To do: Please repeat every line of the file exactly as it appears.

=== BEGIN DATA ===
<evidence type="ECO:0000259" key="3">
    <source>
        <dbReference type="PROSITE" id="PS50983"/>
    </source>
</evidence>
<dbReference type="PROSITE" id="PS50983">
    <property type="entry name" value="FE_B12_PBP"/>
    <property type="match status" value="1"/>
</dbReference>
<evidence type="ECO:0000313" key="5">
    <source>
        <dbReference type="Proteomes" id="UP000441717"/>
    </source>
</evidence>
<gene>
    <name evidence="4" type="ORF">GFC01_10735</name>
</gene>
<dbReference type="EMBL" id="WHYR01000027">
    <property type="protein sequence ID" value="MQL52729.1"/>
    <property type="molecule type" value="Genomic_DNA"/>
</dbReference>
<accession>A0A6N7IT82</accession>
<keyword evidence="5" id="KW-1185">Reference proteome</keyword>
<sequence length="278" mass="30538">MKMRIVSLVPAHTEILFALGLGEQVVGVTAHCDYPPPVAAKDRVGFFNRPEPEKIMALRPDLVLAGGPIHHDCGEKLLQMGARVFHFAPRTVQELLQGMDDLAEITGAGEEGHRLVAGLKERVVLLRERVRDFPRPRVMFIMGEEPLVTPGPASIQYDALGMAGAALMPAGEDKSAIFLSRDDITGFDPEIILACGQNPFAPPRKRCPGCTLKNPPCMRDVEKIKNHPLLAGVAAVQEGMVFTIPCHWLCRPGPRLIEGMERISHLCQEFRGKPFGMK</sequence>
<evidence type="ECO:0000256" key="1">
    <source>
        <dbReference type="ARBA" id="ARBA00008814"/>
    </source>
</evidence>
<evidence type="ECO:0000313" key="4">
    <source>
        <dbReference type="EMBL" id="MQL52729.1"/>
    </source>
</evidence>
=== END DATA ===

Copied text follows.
<evidence type="ECO:0000259" key="3">
    <source>
        <dbReference type="PROSITE" id="PS50983"/>
    </source>
</evidence>
<dbReference type="PROSITE" id="PS50983">
    <property type="entry name" value="FE_B12_PBP"/>
    <property type="match status" value="1"/>
</dbReference>
<evidence type="ECO:0000313" key="5">
    <source>
        <dbReference type="Proteomes" id="UP000441717"/>
    </source>
</evidence>
<gene>
    <name evidence="4" type="ORF">GFC01_10735</name>
</gene>
<dbReference type="EMBL" id="WHYR01000027">
    <property type="protein sequence ID" value="MQL52729.1"/>
    <property type="molecule type" value="Genomic_DNA"/>
</dbReference>
<accession>A0A6N7IT82</accession>
<keyword evidence="5" id="KW-1185">Reference proteome</keyword>
<sequence length="278" mass="30538">MKMRIVSLVPAHTEILFALGLGEQVVGVTAHCDYPPPVAAKDRVGFFNRPEPEKIMALRPDLVLAGGPIHHDCGEKLLQMGARVFHFAPRTVQELLQGMDDLAEITGAGEEGHRLVAGLKERVVLLRERVRDFPRPRVMFIMGEEPLVTPGPASIQYDALGMAGAALMPAGEDKSAIFLSRDDITGFDPEIILACGQNPFAPPRKRCPGCTLKNPPCMRDVEKIKNHPLLAGVAAVQEGMVFTIPCHWLCRPGPRLIEGMERISHLCQEFRGKPFGMK</sequence>
<evidence type="ECO:0000256" key="1">
    <source>
        <dbReference type="ARBA" id="ARBA00008814"/>
    </source>
</evidence>
<evidence type="ECO:0000313" key="4">
    <source>
        <dbReference type="EMBL" id="MQL52729.1"/>
    </source>
</evidence>